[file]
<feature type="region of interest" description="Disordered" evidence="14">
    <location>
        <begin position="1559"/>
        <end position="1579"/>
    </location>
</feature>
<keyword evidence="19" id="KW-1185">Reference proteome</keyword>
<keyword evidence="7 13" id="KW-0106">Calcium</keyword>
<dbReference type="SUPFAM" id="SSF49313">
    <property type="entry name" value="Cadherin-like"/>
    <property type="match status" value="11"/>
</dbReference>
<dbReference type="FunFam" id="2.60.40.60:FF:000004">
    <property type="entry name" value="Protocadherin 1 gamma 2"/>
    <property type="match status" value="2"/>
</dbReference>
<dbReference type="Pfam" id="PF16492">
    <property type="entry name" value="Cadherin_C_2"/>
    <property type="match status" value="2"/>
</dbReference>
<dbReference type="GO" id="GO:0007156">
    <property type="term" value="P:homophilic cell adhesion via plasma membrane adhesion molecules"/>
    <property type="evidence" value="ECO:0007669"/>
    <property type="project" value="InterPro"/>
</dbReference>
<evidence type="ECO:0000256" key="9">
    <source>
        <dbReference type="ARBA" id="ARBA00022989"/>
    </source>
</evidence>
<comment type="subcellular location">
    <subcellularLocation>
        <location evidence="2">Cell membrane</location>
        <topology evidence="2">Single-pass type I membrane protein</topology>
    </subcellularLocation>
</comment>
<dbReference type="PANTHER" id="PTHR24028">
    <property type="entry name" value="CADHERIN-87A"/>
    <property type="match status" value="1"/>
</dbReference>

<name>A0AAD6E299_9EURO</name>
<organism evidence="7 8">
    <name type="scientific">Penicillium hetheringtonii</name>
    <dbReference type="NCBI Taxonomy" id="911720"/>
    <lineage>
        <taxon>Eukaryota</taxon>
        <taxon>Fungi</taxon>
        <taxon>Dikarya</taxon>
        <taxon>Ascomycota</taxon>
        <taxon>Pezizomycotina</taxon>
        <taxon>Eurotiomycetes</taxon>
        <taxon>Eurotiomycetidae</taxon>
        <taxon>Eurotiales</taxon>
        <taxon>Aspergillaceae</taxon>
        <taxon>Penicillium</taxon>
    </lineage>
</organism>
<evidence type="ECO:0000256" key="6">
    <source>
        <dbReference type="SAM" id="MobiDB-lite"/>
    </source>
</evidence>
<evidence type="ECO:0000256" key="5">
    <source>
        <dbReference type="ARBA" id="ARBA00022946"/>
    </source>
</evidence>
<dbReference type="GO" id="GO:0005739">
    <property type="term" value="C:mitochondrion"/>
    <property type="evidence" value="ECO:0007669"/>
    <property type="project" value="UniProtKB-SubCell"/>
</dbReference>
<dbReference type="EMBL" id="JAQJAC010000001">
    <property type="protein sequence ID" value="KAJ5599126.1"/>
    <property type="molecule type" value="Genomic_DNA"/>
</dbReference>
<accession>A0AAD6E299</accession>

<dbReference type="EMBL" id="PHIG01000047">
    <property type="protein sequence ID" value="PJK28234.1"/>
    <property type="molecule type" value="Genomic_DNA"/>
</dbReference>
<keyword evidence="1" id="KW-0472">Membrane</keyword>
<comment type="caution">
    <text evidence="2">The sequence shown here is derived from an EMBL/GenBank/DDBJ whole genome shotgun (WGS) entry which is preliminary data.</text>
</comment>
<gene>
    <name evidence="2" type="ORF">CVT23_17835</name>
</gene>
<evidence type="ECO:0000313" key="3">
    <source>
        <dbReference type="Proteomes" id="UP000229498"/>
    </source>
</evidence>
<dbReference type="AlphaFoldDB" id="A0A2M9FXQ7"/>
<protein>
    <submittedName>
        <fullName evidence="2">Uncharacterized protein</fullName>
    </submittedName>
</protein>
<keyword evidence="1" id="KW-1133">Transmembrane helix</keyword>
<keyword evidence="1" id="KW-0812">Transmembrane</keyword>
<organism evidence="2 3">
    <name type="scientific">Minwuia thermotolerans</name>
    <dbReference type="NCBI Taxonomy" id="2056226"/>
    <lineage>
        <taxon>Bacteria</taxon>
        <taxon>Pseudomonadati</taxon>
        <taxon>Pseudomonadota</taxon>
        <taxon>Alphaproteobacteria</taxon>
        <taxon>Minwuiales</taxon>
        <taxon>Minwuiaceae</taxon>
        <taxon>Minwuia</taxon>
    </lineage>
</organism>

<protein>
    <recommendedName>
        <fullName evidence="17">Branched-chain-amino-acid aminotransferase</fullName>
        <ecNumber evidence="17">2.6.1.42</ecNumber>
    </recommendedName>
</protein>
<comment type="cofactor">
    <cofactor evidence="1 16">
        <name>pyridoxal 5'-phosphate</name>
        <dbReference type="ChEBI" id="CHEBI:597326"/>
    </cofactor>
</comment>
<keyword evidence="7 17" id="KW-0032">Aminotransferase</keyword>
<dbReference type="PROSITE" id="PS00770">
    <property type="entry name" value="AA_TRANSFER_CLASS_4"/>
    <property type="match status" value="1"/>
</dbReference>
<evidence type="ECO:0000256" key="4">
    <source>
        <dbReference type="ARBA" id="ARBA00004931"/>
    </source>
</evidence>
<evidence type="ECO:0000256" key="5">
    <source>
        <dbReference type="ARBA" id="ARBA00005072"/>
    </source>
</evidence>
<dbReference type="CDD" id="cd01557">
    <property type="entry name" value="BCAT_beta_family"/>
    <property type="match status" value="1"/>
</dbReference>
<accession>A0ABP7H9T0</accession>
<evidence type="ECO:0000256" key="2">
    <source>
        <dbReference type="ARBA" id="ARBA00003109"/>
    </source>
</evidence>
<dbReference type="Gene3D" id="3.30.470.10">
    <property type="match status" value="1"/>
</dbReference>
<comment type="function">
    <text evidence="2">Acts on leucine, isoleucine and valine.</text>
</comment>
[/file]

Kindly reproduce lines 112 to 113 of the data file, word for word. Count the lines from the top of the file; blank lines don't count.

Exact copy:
        <taxon>Minwuia</taxon>
    </lineage>